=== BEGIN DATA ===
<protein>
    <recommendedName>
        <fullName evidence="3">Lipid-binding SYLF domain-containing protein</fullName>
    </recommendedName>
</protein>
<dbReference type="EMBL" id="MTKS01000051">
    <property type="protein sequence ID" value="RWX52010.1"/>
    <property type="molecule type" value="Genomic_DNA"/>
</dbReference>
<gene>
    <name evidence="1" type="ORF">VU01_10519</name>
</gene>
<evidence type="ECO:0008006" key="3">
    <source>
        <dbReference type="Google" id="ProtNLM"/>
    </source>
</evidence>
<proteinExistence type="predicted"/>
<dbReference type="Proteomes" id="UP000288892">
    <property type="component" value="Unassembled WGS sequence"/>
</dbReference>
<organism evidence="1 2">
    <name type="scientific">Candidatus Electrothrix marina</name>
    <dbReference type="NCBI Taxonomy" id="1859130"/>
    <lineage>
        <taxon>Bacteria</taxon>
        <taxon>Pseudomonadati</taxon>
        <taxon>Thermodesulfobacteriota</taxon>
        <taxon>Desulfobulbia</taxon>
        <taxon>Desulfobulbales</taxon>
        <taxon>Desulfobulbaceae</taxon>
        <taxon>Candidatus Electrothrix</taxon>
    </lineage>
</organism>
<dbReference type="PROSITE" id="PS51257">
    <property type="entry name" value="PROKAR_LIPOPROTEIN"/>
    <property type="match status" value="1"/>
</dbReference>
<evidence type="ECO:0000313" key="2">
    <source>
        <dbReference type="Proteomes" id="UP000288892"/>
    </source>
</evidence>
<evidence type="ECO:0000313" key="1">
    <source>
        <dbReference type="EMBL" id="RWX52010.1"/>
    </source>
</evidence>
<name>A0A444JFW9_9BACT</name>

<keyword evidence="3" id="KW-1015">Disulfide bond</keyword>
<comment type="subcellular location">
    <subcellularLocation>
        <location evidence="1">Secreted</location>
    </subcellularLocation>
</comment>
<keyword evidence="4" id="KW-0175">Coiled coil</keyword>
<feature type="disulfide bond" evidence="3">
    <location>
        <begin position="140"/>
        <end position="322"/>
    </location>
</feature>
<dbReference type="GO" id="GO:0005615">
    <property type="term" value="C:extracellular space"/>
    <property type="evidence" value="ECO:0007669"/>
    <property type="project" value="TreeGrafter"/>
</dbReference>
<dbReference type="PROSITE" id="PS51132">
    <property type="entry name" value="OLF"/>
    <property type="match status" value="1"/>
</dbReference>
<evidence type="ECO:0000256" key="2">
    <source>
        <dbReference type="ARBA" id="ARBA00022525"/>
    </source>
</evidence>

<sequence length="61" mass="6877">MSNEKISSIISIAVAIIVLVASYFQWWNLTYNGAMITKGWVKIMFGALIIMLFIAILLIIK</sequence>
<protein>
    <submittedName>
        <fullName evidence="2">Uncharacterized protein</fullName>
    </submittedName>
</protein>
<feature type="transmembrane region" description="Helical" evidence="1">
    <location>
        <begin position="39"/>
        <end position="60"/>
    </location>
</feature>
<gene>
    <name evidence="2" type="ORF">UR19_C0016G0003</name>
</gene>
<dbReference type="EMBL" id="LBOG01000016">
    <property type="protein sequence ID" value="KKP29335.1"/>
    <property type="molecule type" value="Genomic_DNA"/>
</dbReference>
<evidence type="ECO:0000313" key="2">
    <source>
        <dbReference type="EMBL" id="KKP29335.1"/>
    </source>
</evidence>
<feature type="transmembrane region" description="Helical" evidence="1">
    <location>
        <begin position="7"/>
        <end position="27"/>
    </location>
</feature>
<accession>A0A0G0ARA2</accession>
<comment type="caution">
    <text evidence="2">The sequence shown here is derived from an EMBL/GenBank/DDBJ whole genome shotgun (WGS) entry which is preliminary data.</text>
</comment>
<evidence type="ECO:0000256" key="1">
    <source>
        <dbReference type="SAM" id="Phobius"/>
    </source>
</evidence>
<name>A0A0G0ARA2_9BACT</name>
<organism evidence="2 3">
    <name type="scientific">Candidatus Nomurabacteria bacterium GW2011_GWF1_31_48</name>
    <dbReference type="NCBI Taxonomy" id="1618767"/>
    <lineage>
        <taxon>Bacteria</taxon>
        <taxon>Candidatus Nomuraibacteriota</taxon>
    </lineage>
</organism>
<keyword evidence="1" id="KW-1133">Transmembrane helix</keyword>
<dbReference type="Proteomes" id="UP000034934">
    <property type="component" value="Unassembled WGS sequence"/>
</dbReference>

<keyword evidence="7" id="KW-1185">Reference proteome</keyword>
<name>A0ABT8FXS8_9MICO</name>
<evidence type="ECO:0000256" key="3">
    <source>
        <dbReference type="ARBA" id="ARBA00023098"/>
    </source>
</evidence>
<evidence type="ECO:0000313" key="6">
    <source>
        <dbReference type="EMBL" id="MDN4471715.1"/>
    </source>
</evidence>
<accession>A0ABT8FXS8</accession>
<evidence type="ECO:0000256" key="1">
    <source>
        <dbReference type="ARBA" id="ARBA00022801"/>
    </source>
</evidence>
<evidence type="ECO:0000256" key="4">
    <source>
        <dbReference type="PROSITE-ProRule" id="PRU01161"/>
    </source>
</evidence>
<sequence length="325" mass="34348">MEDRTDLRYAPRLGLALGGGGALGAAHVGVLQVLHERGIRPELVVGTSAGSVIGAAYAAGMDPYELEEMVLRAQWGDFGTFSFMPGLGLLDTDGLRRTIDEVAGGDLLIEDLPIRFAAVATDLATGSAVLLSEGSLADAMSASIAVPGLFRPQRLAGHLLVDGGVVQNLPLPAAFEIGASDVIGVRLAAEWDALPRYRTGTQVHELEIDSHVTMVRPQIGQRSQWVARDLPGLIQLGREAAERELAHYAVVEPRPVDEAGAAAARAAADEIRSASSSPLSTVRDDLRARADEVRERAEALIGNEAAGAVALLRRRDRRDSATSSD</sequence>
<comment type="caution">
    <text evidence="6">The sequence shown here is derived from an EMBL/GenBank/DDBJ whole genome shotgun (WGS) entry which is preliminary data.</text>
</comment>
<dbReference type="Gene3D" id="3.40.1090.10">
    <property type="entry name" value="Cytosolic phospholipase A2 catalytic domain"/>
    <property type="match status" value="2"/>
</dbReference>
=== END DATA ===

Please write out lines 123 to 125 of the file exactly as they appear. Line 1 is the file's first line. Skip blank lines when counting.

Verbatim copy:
    </lineage>
</organism>
<keyword evidence="1" id="KW-1133">Transmembrane helix</keyword>